Friday, September 07, 2012

Elu tsitadellis / Life in a Citadel

Жизнь в цитадели / Elämä sisärenkaassa / [Elämää linnakkeessa] / Livet i citadellet. EE-SU: Estonian Socialist Soviet Republic 1947. PC: Lenfilm. P: Herbert Rappaport, Sergei Ivanov, Jevgeni Enei. D: Herbert Rappaport. SC: Leonid Trauberg – based on the play (1946) by August Jakobson. DP: Sergei Ivanov. AD: Jevgeni Enei. SFX: A. Erin. Cost: L. Sildkneht. Makeup: A. Jefimov.  M: Eugen Kapp. Conductor: Leonhard Valter. ED: D. Lander. Filmi direktor: I. Goldin. C: Hugo Laur (August Miilas, professor of botanics, bog expert), Aino Talvi (Mrs. Eeva Miilas), Gunnar Kilgas (the son Karl Miilas), Lia Laats (the daughter Lidia Miilas), Betty Kuuskemaa (Anna, the maid), Rudolf Nuude (Ants Kuslap, Anna's son, Soviet major), Andres Särev (Richard Miilas, doctor, the professor's nephew), Lembit Rajala (Ralf, the son of August Miilas from his first marriage), Boris Dobronravov (Golovin, a professor of medicine), Aleksandr Randviir (Heinast, a carpenter), Eduart Tinn (Lillak, a writer). Studio: Lenfilm (Leningrad). Exteriors: Tallinn (Schnelli park, Pirita-Kose). Tallinna premiere: 6.11.1947. Helsinki premiere: 12.11.1948 Royal, distributed by Kosmos-Filmi – VET 29243 – S – 2550 m / 93 min, 2472 m / 90 min. A Eesti Filmiarhiiv print with Finnish subtitles by Katri Hiovain and Katariina Suurpalo (Tuglas-seura) viewed at Cinema Orion, Helsinki (Propaganda in Soviet Estonian Cinema seminar), 7 September 2012. Comments after the screening: historian Hiljar Tammela.

A version re-recorded in the 1960s because the original Estonian soundtrack had been lost. The film was also released in Russian.

This Soviet propaganda film was the first Estonian feature film after WWII, and it was also the first Estonian feature film in 15 years. This kind of propaganda belonged to the class of desinformation. In this movie we see Estonians welcoming the Red Army as liberators and a neutral scientist giving up his neutrality willingly.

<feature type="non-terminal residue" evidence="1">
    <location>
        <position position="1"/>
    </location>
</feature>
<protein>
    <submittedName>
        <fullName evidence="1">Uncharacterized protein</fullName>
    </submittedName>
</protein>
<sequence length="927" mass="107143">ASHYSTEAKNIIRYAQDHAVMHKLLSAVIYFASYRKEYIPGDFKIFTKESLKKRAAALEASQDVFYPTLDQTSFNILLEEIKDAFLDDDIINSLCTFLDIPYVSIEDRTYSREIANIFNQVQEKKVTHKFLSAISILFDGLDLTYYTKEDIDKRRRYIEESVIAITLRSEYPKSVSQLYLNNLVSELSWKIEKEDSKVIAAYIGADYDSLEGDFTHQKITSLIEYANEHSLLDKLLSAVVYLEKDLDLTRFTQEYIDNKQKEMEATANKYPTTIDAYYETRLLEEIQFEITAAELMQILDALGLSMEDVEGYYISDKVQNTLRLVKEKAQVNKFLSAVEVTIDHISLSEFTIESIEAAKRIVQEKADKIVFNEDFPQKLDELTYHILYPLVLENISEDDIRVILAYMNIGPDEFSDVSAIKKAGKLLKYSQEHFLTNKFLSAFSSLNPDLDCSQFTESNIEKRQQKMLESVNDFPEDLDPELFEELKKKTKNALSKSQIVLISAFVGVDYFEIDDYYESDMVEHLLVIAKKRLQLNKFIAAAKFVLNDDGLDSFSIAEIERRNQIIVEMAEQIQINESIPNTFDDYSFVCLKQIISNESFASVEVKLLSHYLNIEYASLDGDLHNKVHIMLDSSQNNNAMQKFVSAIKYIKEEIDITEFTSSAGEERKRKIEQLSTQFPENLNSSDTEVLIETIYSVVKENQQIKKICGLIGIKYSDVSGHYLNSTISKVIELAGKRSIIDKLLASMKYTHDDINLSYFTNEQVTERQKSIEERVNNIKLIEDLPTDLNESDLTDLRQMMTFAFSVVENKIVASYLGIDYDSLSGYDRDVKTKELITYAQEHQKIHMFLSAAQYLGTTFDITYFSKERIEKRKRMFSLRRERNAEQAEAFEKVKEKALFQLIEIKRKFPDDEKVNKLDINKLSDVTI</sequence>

The movie is made professionally with a decent budget, good mise-en-scène, cinematography, lighting, editing, and production values, and talented actors. The sober approach to the narrative might have been thought to make the story easier to take. Images of Stalin are ubiquitous. The professor's oldest son Ralf turns out to be a former Nazi concentration camp leader, and when his father decides to denounce him Ralf tries to kill his father but luckily the son of the maid Anna, the Red Army major Ants, comes to the rescue and shoots Ralf.

The bog motif: professor August Miilas is a bog expert, and he has had a lifelong dream of turning bogs into fields, but first with the socialist system there is interest in his great plan which has been frustrated all his life, and first the socialist collective expresses respect to the professor's vision.

In his comments after the movie Hiljar Tammela analyzed the stereotypic characters of the movie (the Nazi, the major, the partisan, the bourgeois family, the siblings, and the neutral professor). He told about the play on which the movie is based. It was frequently produced as there was a shortage of propagandistic plays. August Jakobson became a top Stalinist playwright, afterwards a bureaucrat on a high formal post of the puppet parliament. Mr. Tammela told about the stereotypes of Nazis (arrogant but cultured) and Soviets (simple and uncultured). Stalinist art created a parallel existence, a non-existent world, a better tomorrow. In the aftermath of WWII victims of forced Sovietization were killed, injured, arrested, and impoverished, and there was widespread hope for a regime change. Lack of audience in theatres was a chronic problem. After Stalin's death the movie was forgotten for a decade and then screened now and then as a curiosity. Contemporary critics see some value in the performances of talented actors.

The visual quality of the print was often fine, and sometimes there was a sense that shots have been carefully reconstructed from inferior elements.

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